DES MOINES, Iowa — In less than two years, she went from an aggressive voice of protest inside Des Moines City Council chambers to complete and total silence.

After becoming the Council’s youngest elected member, Indira Sheumaker has now become its first to abandon her seat without explanation.

Sheumaker has been absent from all council functions since March 6th. Finally, she was sent a letter via certified mail last week from Des Moines mayor, Frank Cownie. The letter asked that Sheumaker explain her actions by 5 pm Monday, or the council would consider her position “abandoned.”

Every attempt to deliver that letter to Sheumaker was unsuccessful — even when it was taken to her home by a professional process server. But Cownie said Monday’s deadline would still stand. Sheumaker did not respond at all and her colleagues on the Council said she’s officially had her chance, and it’s time to move on.     

“Part of being a council member is that you have to show up,” said Ward 4 representative, Joe Gatto, “and for six months we have not heard from Indira, so I don’t think it’s fair to the residents of Ward One or the entire city of Des Moines that she continues to get paid. So yeah, it’s time for us to take some action.”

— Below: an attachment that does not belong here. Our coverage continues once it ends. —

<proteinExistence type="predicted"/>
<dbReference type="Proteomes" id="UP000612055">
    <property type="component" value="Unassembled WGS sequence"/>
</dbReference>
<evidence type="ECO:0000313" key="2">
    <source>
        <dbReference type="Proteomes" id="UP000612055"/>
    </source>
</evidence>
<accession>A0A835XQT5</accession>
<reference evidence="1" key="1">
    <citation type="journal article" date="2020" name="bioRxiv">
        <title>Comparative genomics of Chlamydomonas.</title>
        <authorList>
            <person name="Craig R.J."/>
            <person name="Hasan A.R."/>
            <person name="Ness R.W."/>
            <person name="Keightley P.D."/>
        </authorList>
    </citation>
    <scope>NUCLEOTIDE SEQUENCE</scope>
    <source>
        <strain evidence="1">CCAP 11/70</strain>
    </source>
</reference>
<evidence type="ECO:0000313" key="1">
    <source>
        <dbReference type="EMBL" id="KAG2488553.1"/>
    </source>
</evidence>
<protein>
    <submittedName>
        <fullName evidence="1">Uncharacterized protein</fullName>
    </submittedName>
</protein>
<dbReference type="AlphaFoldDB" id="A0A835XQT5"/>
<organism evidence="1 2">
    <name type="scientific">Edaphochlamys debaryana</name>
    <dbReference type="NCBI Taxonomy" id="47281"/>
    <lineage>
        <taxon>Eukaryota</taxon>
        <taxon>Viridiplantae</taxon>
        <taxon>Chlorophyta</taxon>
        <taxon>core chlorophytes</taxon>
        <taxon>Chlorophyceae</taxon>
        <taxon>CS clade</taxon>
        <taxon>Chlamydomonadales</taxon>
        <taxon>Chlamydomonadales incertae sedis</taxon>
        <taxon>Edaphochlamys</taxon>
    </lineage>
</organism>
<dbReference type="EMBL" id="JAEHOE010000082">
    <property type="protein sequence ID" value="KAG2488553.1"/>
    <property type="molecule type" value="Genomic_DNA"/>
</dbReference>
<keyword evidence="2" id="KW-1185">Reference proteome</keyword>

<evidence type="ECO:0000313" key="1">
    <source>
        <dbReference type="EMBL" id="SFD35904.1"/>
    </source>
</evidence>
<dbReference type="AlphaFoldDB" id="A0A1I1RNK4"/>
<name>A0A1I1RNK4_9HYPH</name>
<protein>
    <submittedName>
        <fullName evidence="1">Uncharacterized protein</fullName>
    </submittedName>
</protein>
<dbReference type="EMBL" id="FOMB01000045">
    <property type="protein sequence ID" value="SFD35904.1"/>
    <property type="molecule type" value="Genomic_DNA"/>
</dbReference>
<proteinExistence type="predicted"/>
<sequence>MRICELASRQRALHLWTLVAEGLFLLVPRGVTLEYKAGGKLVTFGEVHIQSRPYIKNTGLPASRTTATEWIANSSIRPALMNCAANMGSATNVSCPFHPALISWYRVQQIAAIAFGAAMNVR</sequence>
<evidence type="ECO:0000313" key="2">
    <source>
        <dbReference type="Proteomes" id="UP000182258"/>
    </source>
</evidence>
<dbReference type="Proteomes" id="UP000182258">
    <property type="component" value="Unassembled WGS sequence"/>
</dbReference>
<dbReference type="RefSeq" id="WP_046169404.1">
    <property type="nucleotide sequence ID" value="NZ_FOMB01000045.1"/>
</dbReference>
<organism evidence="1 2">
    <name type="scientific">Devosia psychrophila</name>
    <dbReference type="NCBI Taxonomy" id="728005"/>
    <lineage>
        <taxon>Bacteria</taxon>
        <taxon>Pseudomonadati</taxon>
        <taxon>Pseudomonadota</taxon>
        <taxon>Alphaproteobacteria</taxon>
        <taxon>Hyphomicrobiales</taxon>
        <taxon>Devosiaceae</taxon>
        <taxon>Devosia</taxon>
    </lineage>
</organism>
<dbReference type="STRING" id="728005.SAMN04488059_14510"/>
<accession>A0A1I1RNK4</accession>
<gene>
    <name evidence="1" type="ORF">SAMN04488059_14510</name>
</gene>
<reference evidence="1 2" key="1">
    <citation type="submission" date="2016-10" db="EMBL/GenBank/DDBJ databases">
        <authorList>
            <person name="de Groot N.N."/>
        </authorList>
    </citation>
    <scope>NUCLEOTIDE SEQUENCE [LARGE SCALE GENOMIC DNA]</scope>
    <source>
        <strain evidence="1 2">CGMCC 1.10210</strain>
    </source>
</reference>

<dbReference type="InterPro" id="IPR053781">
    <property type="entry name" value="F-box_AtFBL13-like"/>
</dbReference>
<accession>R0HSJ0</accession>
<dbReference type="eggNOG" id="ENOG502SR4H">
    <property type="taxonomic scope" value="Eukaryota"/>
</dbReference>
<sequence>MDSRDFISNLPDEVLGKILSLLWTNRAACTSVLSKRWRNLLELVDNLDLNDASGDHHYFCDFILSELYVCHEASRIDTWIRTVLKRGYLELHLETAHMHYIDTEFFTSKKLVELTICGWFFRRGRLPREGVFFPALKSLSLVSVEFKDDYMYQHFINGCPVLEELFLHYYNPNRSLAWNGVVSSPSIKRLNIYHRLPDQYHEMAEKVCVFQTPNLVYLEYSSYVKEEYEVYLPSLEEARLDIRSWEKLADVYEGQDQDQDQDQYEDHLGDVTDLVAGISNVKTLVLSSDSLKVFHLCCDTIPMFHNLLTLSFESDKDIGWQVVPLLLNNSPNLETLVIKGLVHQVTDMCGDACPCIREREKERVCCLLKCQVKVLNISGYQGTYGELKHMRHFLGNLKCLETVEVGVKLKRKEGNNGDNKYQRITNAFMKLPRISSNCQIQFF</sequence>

It’s an odd turn of events for someone who was once so vocal. She was among the leaders of several loud protests in favor of defunding the police inside Council Chambers in 2021. Once elected, Sheumaker openly sparred with other council members and cast lone dissenting votes, and was accompanied at meetings by family members and friends who berated the other members of the Council from the audience.

But before long, Sheumaker began to stop communicating with her constituents and eventually stopped coming to meetings last summer. After missing a string of meetings with no explanation she finally resurfaced, claiming she’d been battling COVID and depression. This spring, she disappeared again and all attempts by media, constituents, and city leaders to reach her seem to have been unsuccessful.

Her colleagues on the Council say they have no idea what happened to her. They call it a huge disappointment to those who elected her.

“I was told one time that it’s much easier to get elected than it is to govern,” said at-large councilwoman, Connie Boesen, “and I believe that’s true. Going through the process of an election–it’s an invigorating time and people are gung ho — but then you have to govern.”

At this point, the council can really only move on with another small step. At the next meeting (which is September 11th due to the Labor Day holiday) they’ll set a date to hold a hearing for Sheumaker’s removal — likely sometime in October. After that, the council will decide on its next course of action, which could include filling her seat by appointment or by special election.